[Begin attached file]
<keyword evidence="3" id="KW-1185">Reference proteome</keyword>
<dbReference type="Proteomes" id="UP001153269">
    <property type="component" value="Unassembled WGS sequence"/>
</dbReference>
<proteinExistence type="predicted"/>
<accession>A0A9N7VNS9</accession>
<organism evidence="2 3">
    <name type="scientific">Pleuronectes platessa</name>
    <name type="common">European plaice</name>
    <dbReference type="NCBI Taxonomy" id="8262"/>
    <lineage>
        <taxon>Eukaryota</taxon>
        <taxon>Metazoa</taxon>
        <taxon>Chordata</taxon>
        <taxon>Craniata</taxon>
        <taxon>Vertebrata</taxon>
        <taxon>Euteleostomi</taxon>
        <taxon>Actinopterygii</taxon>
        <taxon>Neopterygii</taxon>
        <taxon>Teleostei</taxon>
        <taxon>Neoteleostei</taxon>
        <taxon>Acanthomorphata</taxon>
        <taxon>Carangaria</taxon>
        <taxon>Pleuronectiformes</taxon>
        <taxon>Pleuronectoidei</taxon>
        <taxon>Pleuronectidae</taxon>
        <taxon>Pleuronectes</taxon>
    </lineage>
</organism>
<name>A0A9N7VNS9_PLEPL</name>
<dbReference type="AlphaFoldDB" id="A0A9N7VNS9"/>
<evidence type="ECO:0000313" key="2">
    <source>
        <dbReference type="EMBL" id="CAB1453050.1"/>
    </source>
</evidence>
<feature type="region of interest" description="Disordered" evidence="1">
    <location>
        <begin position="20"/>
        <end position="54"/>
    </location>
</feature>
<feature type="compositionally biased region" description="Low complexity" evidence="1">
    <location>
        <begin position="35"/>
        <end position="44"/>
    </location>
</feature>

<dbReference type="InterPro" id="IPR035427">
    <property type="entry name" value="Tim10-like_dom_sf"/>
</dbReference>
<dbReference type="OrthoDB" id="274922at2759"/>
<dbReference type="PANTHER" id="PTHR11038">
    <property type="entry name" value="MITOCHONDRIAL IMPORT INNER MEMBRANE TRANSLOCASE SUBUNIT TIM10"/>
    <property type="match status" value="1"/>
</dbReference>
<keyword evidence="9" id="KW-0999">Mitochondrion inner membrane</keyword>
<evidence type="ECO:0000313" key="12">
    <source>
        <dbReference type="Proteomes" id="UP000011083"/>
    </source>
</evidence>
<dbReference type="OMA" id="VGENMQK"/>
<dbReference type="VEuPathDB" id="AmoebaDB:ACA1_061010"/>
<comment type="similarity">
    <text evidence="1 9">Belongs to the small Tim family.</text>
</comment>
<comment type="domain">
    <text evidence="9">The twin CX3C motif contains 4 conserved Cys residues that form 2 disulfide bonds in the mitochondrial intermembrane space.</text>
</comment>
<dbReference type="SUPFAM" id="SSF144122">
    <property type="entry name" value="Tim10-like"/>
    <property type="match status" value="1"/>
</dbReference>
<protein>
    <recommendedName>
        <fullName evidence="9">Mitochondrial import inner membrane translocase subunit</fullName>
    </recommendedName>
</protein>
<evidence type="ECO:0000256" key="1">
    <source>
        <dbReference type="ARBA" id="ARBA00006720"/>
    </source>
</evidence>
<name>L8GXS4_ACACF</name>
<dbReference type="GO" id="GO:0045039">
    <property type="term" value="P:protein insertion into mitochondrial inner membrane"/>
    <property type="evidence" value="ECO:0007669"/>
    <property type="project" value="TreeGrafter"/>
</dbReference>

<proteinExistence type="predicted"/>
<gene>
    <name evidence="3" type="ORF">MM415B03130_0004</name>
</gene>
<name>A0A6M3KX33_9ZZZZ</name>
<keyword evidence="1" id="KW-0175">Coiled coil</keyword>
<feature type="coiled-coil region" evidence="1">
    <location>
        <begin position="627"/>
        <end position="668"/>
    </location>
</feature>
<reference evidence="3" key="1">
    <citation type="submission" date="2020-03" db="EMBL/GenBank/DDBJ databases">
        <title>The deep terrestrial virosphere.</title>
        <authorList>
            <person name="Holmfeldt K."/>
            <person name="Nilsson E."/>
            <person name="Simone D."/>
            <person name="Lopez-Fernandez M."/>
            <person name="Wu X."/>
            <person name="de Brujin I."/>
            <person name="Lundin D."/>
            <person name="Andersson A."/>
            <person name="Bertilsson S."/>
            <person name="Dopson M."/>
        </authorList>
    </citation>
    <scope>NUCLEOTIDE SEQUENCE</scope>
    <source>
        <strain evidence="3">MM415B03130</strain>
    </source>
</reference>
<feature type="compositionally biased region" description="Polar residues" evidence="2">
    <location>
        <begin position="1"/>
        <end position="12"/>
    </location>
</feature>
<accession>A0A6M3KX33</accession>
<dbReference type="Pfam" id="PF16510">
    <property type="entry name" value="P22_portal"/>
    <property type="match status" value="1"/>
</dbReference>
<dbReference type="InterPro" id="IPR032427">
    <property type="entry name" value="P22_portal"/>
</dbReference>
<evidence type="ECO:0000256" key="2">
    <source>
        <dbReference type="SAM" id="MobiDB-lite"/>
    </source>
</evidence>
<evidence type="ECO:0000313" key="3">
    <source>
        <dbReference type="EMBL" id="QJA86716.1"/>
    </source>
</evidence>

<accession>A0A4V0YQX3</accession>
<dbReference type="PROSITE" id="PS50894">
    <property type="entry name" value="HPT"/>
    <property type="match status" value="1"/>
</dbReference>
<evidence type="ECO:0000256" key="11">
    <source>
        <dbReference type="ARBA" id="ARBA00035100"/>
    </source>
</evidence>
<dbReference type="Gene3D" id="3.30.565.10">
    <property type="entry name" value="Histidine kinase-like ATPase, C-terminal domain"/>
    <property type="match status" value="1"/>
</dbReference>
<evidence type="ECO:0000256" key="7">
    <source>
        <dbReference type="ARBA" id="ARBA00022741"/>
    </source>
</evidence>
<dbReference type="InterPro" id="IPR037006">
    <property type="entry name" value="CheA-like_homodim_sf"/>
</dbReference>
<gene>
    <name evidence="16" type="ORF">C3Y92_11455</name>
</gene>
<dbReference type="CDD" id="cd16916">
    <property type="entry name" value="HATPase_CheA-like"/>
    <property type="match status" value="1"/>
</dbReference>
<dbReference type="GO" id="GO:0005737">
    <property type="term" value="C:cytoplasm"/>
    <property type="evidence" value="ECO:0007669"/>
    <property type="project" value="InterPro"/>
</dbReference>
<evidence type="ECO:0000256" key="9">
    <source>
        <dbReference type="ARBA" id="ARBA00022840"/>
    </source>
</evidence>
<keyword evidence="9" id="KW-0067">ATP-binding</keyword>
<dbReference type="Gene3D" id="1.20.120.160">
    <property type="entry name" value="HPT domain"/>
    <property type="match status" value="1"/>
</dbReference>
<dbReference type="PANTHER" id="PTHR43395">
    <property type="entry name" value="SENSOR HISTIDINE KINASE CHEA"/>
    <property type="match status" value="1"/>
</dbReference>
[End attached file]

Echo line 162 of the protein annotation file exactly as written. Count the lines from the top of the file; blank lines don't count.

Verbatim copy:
<evidence type="ECO:0000256" key="7">